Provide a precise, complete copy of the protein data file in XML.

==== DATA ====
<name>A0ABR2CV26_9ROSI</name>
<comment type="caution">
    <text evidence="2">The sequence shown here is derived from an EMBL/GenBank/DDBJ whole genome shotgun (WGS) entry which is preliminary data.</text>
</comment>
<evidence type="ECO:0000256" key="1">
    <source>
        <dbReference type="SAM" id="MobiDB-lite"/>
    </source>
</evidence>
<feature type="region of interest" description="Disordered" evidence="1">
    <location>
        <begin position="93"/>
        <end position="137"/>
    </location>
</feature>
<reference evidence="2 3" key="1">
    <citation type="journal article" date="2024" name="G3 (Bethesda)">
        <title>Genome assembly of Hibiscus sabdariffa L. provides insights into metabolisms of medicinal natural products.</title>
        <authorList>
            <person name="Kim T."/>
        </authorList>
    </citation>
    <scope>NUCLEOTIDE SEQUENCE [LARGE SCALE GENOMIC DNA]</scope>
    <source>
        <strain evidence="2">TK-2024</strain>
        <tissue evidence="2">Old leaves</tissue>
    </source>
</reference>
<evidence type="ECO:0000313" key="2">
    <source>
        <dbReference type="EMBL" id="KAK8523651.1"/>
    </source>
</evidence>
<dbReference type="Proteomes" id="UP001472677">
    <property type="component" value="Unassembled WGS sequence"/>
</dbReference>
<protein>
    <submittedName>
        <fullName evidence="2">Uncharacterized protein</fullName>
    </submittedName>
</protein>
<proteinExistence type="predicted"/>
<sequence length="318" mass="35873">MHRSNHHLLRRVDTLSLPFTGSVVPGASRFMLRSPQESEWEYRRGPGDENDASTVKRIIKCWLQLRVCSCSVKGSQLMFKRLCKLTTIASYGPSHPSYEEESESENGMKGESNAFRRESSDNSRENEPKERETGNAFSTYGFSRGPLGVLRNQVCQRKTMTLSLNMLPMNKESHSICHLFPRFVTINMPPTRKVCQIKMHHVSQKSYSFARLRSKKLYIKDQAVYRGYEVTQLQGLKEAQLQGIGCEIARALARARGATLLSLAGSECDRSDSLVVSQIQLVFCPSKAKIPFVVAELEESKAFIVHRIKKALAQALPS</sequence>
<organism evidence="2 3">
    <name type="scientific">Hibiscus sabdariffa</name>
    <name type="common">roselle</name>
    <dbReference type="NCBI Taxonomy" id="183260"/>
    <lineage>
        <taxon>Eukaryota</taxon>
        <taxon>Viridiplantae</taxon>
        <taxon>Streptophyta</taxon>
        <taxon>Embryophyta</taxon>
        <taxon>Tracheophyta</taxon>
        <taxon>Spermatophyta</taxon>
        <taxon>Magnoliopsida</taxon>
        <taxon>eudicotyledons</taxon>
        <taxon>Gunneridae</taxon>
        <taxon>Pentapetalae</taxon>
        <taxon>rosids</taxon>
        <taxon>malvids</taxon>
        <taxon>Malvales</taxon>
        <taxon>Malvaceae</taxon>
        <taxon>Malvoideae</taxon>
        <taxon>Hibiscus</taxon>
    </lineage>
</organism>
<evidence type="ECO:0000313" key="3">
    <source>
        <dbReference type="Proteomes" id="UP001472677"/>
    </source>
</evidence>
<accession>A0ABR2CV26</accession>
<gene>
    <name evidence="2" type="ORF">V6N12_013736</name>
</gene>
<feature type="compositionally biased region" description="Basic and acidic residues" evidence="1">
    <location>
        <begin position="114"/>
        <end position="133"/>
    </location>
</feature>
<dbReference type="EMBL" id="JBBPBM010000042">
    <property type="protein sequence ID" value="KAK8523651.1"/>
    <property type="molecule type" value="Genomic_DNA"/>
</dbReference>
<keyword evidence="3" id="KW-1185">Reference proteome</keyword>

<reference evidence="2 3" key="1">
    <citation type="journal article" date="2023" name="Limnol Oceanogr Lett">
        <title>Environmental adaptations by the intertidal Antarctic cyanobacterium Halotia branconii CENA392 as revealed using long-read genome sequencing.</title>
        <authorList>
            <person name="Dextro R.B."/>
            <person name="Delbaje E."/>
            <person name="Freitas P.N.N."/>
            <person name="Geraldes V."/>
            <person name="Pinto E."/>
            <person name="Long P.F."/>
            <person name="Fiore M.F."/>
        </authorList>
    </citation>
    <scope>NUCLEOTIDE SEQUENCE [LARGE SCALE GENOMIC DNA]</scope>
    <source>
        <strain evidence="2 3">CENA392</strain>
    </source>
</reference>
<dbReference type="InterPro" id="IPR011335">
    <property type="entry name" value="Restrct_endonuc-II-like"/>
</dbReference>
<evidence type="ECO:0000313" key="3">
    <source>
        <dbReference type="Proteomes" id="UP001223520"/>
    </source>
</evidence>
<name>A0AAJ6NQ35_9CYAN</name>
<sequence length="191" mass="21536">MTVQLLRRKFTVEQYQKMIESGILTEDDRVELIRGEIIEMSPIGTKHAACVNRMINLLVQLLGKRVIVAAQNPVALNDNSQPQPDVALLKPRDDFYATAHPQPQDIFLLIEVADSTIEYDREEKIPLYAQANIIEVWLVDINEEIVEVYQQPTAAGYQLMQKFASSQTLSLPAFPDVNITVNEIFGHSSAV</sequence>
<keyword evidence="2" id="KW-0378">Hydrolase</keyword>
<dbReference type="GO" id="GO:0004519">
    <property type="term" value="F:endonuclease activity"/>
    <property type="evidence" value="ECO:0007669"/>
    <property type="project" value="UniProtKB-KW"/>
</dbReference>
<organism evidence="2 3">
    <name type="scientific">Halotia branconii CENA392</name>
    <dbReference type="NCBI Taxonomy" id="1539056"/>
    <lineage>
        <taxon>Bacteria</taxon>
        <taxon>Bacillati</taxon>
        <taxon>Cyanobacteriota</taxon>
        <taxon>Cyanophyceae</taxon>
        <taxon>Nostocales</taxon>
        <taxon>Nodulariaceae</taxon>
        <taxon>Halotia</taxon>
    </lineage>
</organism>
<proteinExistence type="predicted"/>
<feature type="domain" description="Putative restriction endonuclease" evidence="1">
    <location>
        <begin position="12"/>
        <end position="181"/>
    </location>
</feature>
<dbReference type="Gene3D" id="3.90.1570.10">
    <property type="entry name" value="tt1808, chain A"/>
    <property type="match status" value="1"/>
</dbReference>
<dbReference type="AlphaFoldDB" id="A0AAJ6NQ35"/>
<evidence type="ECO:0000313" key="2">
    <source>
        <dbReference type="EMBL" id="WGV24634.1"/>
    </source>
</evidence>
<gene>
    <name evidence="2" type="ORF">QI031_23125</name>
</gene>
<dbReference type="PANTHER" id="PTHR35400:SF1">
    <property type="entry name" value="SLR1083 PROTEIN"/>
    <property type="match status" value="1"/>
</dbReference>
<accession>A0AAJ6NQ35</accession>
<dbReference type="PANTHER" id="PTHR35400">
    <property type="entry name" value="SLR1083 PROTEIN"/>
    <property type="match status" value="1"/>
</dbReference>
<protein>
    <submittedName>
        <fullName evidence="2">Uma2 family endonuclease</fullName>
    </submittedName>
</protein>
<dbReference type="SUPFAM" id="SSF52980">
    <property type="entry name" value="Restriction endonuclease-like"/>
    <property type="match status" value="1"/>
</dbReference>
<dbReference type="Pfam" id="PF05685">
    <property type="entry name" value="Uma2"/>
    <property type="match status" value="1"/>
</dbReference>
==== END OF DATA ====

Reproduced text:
<name>A0ABR2CV26_9ROSI</name>
<comment type="caution">
    <text evidence="2">The sequence shown here is derived from an EMBL/GenBank/DDBJ whole genome shotgun (WGS) entry which is preliminary data.</text>
</comment>
<evidence type="ECO:0000256" key="1">
    <source>
        <dbReference type="SAM" id="MobiDB-lite"/>
    </source>
</evidence>
<feature type="region of interest" description="Disordered" evidence="1">
    <location>
        <begin position="93"/>
        <end position="137"/>
    </location>
</feature>
<reference evidence="2 3" key="1">
    <citation type="journal article" date="2024" name="G3 (Bethesda)">
        <title>Genome assembly of Hibiscus sabdariffa L. provides insights into metabolisms of medicinal natural products.</title>
        <authorList>
            <person name="Kim T."/>
        </authorList>
    </citation>
    <scope>NUCLEOTIDE SEQUENCE [LARGE SCALE GENOMIC DNA]</scope>
    <source>
        <strain evidence="2">TK-2024</strain>
        <tissue evidence="2">Old leaves</tissue>
    </source>
</reference>
<evidence type="ECO:0000313" key="2">
    <source>
        <dbReference type="EMBL" id="KAK8523651.1"/>
    </source>
</evidence>
<dbReference type="Proteomes" id="UP001472677">
    <property type="component" value="Unassembled WGS sequence"/>
</dbReference>
<protein>
    <submittedName>
        <fullName evidence="2">Uncharacterized protein</fullName>
    </submittedName>
</protein>
<proteinExistence type="predicted"/>
<sequence length="318" mass="35873">MHRSNHHLLRRVDTLSLPFTGSVVPGASRFMLRSPQESEWEYRRGPGDENDASTVKRIIKCWLQLRVCSCSVKGSQLMFKRLCKLTTIASYGPSHPSYEEESESENGMKGESNAFRRESSDNSRENEPKERETGNAFSTYGFSRGPLGVLRNQVCQRKTMTLSLNMLPMNKESHSICHLFPRFVTINMPPTRKVCQIKMHHVSQKSYSFARLRSKKLYIKDQAVYRGYEVTQLQGLKEAQLQGIGCEIARALARARGATLLSLAGSECDRSDSLVVSQIQLVFCPSKAKIPFVVAELEESKAFIVHRIKKALAQALPS</sequence>
<organism evidence="2 3">
    <name type="scientific">Hibiscus sabdariffa</name>
    <name type="common">roselle</name>
    <dbReference type="NCBI Taxonomy" id="183260"/>
    <lineage>
        <taxon>Eukaryota</taxon>
        <taxon>Viridiplantae</taxon>
        <taxon>Streptophyta</taxon>
        <taxon>Embryophyta</taxon>
        <taxon>Tracheophyta</taxon>
        <taxon>Spermatophyta</taxon>
        <taxon>Magnoliopsida</taxon>
        <taxon>eudicotyledons</taxon>
        <taxon>Gunneridae</taxon>
        <taxon>Pentapetalae</taxon>
        <taxon>rosids</taxon>
        <taxon>malvids</taxon>
        <taxon>Malvales</taxon>
        <taxon>Malvaceae</taxon>
        <taxon>Malvoideae</taxon>
        <taxon>Hibiscus</taxon>
    </lineage>
</organism>
<evidence type="ECO:0000313" key="3">
    <source>
        <dbReference type="Proteomes" id="UP001472677"/>
    </source>
</evidence>
<accession>A0ABR2CV26</accession>
<gene>
    <name evidence="2" type="ORF">V6N12_013736</name>
</gene>
<feature type="compositionally biased region" description="Basic and acidic residues" evidence="1">
    <location>
        <begin position="114"/>
        <end position="133"/>
    </location>
</feature>
<dbReference type="EMBL" id="JBBPBM010000042">
    <property type="protein sequence ID" value="KAK8523651.1"/>
    <property type="molecule type" value="Genomic_DNA"/>
</dbReference>
<keyword evidence="3" id="KW-1185">Reference proteome</keyword>

<reference evidence="2 3" key="1">
    <citation type="journal article" date="2023" name="Limnol Oceanogr Lett">
        <title>Environmental adaptations by the intertidal Antarctic cyanobacterium Halotia branconii CENA392 as revealed using long-read genome sequencing.</title>
        <authorList>
            <person name="Dextro R.B."/>
            <person name="Delbaje E."/>
            <person name="Freitas P.N.N."/>
            <person name="Geraldes V."/>
            <person name="Pinto E."/>
            <person name="Long P.F."/>
            <person name="Fiore M.F."/>
        </authorList>
    </citation>
    <scope>NUCLEOTIDE SEQUENCE [LARGE SCALE GENOMIC DNA]</scope>
    <source>
        <strain evidence="2 3">CENA392</strain>
    </source>
</reference>
<dbReference type="InterPro" id="IPR011335">
    <property type="entry name" value="Restrct_endonuc-II-like"/>
</dbReference>
<evidence type="ECO:0000313" key="3">
    <source>
        <dbReference type="Proteomes" id="UP001223520"/>
    </source>
</evidence>
<name>A0AAJ6NQ35_9CYAN</name>
<sequence length="191" mass="21536">MTVQLLRRKFTVEQYQKMIESGILTEDDRVELIRGEIIEMSPIGTKHAACVNRMINLLVQLLGKRVIVAAQNPVALNDNSQPQPDVALLKPRDDFYATAHPQPQDIFLLIEVADSTIEYDREEKIPLYAQANIIEVWLVDINEEIVEVYQQPTAAGYQLMQKFASSQTLSLPAFPDVNITVNEIFGHSSAV</sequence>
<keyword evidence="2" id="KW-0378">Hydrolase</keyword>
<dbReference type="GO" id="GO:0004519">
    <property type="term" value="F:endonuclease activity"/>
    <property type="evidence" value="ECO:0007669"/>
    <property type="project" value="UniProtKB-KW"/>
</dbReference>
<organism evidence="2 3">
    <name type="scientific">Halotia branconii CENA392</name>
    <dbReference type="NCBI Taxonomy" id="1539056"/>
    <lineage>
        <taxon>Bacteria</taxon>
        <taxon>Bacillati</taxon>
        <taxon>Cyanobacteriota</taxon>
        <taxon>Cyanophyceae</taxon>
        <taxon>Nostocales</taxon>
        <taxon>Nodulariaceae</taxon>
        <taxon>Halotia</taxon>
    </lineage>
</organism>
<proteinExistence type="predicted"/>
<feature type="domain" description="Putative restriction endonuclease" evidence="1">
    <location>
        <begin position="12"/>
        <end position="181"/>
    </location>
</feature>
<dbReference type="Gene3D" id="3.90.1570.10">
    <property type="entry name" value="tt1808, chain A"/>
    <property type="match status" value="1"/>
</dbReference>
<dbReference type="AlphaFoldDB" id="A0AAJ6NQ35"/>
<evidence type="ECO:0000313" key="2">
    <source>
        <dbReference type="EMBL" id="WGV24634.1"/>
    </source>
</evidence>
<gene>
    <name evidence="2" type="ORF">QI031_23125</name>
</gene>
<dbReference type="PANTHER" id="PTHR35400:SF1">
    <property type="entry name" value="SLR1083 PROTEIN"/>
    <property type="match status" value="1"/>
</dbReference>
<accession>A0AAJ6NQ35</accession>
<dbReference type="PANTHER" id="PTHR35400">
    <property type="entry name" value="SLR1083 PROTEIN"/>
    <property type="match status" value="1"/>
</dbReference>
<protein>
    <submittedName>
        <fullName evidence="2">Uma2 family endonuclease</fullName>
    </submittedName>
</protein>
<dbReference type="SUPFAM" id="SSF52980">
    <property type="entry name" value="Restriction endonuclease-like"/>
    <property type="match status" value="1"/>
</dbReference>
<dbReference type="Pfam" id="PF05685">
    <property type="entry name" value="Uma2"/>
    <property type="match status" value="1"/>
</dbReference>